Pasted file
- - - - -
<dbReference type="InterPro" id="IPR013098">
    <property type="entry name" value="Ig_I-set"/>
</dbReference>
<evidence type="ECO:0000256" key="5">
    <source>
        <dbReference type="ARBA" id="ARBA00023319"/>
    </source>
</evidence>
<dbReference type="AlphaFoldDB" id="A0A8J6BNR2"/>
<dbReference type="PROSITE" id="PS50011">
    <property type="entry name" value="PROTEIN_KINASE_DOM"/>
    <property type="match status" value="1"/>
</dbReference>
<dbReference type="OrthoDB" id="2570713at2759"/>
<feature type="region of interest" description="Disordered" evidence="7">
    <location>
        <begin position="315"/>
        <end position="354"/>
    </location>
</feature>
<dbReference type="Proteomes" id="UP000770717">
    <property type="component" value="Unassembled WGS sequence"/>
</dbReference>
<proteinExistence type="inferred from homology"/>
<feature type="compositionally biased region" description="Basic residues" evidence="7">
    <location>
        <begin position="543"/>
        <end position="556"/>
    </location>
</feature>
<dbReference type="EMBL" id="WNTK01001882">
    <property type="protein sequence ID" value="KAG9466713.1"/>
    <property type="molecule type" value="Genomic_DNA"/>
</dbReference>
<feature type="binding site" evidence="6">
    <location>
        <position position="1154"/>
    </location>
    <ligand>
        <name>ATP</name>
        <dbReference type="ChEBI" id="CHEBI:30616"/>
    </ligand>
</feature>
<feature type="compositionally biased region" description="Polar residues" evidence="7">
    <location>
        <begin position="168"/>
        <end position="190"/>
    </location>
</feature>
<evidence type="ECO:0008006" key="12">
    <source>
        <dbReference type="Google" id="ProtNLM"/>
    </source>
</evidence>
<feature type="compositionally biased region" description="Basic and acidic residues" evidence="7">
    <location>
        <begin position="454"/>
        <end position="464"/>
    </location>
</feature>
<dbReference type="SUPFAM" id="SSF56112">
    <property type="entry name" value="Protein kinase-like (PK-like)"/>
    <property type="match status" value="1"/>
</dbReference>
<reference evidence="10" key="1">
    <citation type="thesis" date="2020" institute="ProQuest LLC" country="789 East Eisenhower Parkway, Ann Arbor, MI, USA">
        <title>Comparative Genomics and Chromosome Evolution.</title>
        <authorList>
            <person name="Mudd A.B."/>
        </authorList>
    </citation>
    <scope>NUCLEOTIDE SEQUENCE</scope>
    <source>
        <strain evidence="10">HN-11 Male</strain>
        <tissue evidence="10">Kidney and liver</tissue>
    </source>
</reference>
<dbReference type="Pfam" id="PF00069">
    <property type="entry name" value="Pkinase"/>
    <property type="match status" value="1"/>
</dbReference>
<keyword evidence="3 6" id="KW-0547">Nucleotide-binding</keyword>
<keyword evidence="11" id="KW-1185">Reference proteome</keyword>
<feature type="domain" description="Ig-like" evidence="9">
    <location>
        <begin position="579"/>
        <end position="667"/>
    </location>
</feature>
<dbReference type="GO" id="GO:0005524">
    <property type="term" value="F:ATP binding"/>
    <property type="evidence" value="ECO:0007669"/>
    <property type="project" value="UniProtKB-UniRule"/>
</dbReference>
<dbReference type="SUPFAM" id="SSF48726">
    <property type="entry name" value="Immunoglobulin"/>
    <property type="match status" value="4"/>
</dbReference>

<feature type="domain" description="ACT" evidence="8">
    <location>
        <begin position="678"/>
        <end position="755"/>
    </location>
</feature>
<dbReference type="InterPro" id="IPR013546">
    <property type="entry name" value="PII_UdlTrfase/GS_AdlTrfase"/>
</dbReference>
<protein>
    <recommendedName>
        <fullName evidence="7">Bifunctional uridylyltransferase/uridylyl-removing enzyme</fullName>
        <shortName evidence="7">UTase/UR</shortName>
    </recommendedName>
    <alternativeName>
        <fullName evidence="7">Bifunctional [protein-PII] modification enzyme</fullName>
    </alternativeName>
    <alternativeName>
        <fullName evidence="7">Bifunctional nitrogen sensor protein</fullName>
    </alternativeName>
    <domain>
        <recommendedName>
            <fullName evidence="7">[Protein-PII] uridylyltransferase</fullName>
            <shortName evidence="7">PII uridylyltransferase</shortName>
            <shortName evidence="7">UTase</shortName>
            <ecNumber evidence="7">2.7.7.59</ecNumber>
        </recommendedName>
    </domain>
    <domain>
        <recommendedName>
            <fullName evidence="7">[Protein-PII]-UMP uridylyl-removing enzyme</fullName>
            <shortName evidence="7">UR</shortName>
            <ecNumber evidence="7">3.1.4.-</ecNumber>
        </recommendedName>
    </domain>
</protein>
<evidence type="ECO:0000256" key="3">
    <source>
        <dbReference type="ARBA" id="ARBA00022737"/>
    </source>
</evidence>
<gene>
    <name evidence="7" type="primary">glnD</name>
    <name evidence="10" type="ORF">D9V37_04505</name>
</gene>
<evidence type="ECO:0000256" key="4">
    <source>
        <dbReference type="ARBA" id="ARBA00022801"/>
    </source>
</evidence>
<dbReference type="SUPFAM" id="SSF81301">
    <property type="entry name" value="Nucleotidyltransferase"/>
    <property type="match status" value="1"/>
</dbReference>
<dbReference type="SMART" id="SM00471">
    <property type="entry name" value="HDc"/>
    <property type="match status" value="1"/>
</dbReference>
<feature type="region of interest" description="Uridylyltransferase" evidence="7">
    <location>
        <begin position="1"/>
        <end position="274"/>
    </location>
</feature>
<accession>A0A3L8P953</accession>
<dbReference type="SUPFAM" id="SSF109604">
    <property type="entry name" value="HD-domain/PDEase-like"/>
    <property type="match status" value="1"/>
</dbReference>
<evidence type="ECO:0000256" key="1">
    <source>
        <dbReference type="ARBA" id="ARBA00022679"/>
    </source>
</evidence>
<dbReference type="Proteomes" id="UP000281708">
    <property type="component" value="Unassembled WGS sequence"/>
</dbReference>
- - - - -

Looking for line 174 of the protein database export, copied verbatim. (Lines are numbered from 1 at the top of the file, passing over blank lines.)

    <property type="component" value="Unassembled WGS sequence"/>